At the beginning of the school year, the teacher had also remarked that our son's small motor skills would develop faster with plenty of practice drawing and coloring, thus helping to improve his budding writing skills. Thanks to Pokémon, we don't have to say a word. He spends all of his spare time drawing his own Pokémon, labeling them, and coloring in a Pokémon coloring book. We even got to enjoy a leisurely dinner during our vacation last summer, while he filled one paper placemat after another with detailed renderings of - you guessed it Pokémon.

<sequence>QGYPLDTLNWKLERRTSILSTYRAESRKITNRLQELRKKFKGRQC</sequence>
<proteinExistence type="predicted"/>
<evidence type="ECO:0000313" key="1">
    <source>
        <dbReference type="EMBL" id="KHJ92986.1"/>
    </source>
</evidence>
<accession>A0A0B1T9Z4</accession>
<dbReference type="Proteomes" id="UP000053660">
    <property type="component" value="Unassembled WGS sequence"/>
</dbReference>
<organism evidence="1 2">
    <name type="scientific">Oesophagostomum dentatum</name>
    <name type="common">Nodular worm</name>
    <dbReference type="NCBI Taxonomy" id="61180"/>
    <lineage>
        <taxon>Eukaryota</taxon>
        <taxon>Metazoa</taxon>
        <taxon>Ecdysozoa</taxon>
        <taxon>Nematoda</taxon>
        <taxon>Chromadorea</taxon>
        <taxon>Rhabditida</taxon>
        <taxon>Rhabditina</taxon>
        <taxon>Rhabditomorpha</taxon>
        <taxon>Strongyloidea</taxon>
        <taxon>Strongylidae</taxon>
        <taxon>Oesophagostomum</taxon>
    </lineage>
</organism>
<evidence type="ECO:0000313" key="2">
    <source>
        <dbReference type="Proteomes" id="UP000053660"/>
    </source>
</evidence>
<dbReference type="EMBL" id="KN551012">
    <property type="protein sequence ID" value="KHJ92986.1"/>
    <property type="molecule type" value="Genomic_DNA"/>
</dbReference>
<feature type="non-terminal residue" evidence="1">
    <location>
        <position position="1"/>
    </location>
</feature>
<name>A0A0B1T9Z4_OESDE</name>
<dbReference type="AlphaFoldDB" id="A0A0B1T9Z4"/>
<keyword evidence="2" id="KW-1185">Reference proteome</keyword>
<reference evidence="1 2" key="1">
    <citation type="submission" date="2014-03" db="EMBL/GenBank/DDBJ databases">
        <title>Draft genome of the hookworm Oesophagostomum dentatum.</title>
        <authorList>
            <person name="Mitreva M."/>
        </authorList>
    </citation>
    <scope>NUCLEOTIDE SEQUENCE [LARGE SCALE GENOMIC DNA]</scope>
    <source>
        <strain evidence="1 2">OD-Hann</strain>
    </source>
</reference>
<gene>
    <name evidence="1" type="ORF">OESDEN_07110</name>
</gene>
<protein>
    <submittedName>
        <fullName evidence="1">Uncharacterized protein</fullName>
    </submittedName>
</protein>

Pokémon's educational value is not limited just to language skills, though. My son talks casually of evolution, habitats, and life forms like a miniature Darwin. And let's not forget memorization. Parents around the world are amazed as their children, who can't remember to wipe their shoes before entering the house, are memorizing over 150 made-up names as well as each one's energy levels, powers, and a multitude of other facts and details. Think of all the new connections being made in their little brains!
Even math skills are strengthened through Poke-mania. To play the card game, you need to be able to count by tens. During a recent game, I was astounded to hear our kindergartner automatically subtracting numbers in his head. "Mom, that's 30 hit points, and Charmander only has 50. Just 20 more and he's knocked out!"